Issue framing in a political context, means presenting an issue in a way that will likely get the most agreement from others. In a mediation process, this process is quite different, and involves identifying core issues between two disagreeing parties, so that issues and facts related to issues may be discussed and resolved.
In political issue framing language is often used as a way to gain compliance on contentious points. Use of language is geared toward knowledge of the audience, a concept first developed by the Greek sophists called kairos. Kairos essentially means knowing what is right and proper to say for a particular concept and at a particular time.
In modern times, issue framing tends to involve a great deal of work. Before political speeches are written, focus groups or surveys may be performed to analyze the most effective strategies for addressing an audience. This is particularly the case with speeches in high profile campaigns or State of the Union Addresses in the US.
Issue framing is certainly not exclusive to any political party. All political parties use key words or phrases, sometimes called sound bytes, which they hope the media will co-opt, thus ensuring a continued reinforcement of a set of ideas. As well, groups devoted to key issues often employ issue framing.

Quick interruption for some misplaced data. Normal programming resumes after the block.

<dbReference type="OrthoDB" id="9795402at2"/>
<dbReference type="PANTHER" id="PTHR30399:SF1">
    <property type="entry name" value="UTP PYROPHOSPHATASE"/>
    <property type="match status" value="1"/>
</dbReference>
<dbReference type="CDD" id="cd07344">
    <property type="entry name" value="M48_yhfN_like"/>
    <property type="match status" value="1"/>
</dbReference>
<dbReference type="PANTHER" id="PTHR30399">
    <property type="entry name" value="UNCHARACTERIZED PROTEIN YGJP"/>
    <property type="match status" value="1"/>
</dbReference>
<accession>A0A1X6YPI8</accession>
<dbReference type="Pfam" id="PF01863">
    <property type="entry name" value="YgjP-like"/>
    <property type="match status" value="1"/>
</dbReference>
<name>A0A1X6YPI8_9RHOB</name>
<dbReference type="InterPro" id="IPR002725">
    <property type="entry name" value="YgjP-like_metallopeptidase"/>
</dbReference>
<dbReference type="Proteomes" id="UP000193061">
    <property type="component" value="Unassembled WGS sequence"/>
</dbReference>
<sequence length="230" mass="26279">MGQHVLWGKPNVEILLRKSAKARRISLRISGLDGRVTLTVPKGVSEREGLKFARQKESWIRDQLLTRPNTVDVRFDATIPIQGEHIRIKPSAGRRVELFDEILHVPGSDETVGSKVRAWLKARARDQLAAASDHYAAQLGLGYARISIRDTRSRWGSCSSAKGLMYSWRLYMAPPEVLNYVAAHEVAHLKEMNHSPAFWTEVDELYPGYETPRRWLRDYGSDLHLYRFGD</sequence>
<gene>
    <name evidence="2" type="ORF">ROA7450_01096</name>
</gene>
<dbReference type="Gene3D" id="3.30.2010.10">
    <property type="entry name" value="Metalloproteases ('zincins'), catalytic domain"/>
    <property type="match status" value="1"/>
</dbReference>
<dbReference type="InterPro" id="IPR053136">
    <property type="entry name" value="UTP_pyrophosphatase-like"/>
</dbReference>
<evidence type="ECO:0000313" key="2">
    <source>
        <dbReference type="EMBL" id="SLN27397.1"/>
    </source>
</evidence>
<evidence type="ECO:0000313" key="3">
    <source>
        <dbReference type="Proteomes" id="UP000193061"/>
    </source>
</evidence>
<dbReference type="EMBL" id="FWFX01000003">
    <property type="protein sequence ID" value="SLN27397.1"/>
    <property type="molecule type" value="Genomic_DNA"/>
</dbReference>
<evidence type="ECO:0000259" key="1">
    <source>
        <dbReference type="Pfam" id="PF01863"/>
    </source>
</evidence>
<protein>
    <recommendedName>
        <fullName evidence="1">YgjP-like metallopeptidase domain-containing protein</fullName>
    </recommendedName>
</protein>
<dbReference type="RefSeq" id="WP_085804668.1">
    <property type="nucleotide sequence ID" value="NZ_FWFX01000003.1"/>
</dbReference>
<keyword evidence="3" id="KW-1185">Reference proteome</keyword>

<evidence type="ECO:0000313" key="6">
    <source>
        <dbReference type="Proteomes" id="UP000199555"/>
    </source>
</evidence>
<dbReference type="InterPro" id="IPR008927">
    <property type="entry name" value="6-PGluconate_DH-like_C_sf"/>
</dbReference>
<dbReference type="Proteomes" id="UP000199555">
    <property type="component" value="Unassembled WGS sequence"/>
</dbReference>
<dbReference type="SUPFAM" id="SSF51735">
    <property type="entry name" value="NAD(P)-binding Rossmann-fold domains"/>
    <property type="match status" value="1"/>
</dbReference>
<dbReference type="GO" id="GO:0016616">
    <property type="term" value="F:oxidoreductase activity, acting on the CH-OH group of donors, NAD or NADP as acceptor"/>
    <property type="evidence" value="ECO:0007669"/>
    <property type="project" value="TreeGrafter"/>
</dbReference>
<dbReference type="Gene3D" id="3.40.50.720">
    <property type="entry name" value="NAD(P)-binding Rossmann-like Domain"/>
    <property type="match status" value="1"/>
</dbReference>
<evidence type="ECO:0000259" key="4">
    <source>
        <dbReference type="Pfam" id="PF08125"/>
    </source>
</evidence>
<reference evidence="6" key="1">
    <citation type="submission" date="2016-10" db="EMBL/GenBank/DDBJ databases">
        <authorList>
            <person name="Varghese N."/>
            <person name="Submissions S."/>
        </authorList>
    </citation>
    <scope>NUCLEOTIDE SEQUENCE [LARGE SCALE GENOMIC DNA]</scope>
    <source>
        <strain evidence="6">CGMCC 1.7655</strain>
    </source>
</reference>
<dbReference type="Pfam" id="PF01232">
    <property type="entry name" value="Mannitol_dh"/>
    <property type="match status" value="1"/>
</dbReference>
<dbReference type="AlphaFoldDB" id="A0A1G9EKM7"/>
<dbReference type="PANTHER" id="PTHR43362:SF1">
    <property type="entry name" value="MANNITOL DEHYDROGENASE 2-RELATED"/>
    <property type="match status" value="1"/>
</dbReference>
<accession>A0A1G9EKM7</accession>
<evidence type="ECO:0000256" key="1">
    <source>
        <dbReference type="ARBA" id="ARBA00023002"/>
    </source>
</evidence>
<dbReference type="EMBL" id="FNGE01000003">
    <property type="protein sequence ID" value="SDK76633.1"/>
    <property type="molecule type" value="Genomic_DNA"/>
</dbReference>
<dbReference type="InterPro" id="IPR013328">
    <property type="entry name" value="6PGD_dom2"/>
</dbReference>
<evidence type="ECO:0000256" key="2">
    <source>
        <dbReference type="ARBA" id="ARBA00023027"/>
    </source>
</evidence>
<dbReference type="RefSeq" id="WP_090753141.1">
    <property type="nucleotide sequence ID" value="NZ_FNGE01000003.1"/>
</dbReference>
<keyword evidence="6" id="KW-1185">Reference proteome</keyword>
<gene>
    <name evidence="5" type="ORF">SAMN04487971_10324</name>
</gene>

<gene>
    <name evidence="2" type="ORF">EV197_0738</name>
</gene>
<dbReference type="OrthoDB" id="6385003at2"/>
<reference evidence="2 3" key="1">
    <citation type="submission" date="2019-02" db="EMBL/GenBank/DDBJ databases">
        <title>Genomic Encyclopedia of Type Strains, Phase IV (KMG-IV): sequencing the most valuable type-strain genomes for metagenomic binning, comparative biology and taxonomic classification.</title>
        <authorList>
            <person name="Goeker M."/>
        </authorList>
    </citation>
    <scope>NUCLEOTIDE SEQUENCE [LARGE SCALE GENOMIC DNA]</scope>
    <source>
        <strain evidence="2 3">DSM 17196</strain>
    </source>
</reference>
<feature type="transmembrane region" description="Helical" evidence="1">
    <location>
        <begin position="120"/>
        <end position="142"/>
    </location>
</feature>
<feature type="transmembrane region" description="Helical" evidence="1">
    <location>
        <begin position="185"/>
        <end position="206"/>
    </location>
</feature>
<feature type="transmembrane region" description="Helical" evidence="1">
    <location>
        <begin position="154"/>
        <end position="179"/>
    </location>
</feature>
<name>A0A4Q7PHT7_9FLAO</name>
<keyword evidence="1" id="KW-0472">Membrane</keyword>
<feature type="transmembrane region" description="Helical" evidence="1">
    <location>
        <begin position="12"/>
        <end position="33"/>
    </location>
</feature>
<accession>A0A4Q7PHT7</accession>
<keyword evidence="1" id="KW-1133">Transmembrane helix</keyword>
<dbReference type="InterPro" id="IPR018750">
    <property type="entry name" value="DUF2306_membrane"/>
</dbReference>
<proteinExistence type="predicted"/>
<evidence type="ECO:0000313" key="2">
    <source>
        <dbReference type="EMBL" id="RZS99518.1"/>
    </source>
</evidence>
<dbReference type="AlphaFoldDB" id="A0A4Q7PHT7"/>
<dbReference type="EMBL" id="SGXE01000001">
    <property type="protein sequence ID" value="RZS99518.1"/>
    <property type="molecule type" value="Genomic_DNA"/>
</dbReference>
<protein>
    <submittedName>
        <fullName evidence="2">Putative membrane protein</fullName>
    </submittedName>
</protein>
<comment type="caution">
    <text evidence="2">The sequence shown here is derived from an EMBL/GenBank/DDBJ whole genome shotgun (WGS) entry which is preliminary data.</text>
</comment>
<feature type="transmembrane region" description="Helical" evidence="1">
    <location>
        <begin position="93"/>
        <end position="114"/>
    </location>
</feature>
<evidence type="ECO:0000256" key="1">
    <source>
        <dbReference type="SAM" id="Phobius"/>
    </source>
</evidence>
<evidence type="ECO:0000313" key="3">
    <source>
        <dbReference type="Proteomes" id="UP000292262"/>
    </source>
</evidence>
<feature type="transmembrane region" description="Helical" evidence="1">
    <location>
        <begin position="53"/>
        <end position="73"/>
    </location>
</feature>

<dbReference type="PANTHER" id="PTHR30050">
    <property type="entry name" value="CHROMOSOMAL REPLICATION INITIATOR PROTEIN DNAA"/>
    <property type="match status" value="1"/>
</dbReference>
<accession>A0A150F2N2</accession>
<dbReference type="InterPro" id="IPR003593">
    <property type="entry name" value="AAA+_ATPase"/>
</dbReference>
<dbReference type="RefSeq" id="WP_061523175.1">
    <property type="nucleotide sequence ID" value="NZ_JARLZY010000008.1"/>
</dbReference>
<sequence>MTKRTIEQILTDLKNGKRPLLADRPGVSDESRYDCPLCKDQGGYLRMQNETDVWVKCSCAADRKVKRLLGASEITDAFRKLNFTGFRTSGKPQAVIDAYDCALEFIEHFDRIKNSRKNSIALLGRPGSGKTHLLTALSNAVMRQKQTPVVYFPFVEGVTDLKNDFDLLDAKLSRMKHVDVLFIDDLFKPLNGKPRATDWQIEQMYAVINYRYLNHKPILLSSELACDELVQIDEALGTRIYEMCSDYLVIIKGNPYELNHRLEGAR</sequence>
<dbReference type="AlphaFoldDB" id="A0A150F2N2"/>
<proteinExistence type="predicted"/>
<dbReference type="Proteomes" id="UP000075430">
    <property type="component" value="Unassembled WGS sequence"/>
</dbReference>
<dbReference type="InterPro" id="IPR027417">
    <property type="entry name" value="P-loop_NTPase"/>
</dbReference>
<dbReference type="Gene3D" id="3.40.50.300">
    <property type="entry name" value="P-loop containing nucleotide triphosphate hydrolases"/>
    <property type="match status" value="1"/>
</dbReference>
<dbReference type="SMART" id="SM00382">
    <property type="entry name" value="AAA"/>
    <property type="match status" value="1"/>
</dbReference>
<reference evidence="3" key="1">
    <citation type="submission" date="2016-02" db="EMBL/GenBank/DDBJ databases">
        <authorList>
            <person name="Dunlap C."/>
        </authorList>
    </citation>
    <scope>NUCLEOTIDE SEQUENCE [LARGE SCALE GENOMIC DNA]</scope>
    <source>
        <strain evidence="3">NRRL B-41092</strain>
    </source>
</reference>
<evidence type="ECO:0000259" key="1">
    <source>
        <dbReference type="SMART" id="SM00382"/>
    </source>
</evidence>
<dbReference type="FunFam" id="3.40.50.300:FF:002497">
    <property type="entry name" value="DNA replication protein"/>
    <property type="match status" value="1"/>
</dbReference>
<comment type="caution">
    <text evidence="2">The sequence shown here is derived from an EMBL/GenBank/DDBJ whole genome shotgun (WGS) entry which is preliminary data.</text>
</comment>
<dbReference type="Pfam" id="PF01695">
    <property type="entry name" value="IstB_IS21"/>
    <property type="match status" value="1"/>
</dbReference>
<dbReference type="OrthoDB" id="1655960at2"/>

Issue framing may also be called spinning a story. When President Bush gave justification for invading Iraq, he initially used this technique to suggest the purpose of the invasion was to find and eliminate weapons of mass destruction. The words weapons of mass destruction connote fear. In light of the mass destruction at the World Trade Center, his attempt succeeded well. Mass destruction was to be avoided, and war on Iraq would help this. The issue was reframed as the "War on Terror," when searches revealed no weapons.
Obviously, those who do not support the Iraqi war, do not call it the "War on Terror," but are more likely to refer to it as an "unjust war," or a "war for oil." Neither side plays completely fair with the facts, as there are many explanations and arguments both for and against the war. However framing such a divisive issue allows one to advance political goals and influence public thinking.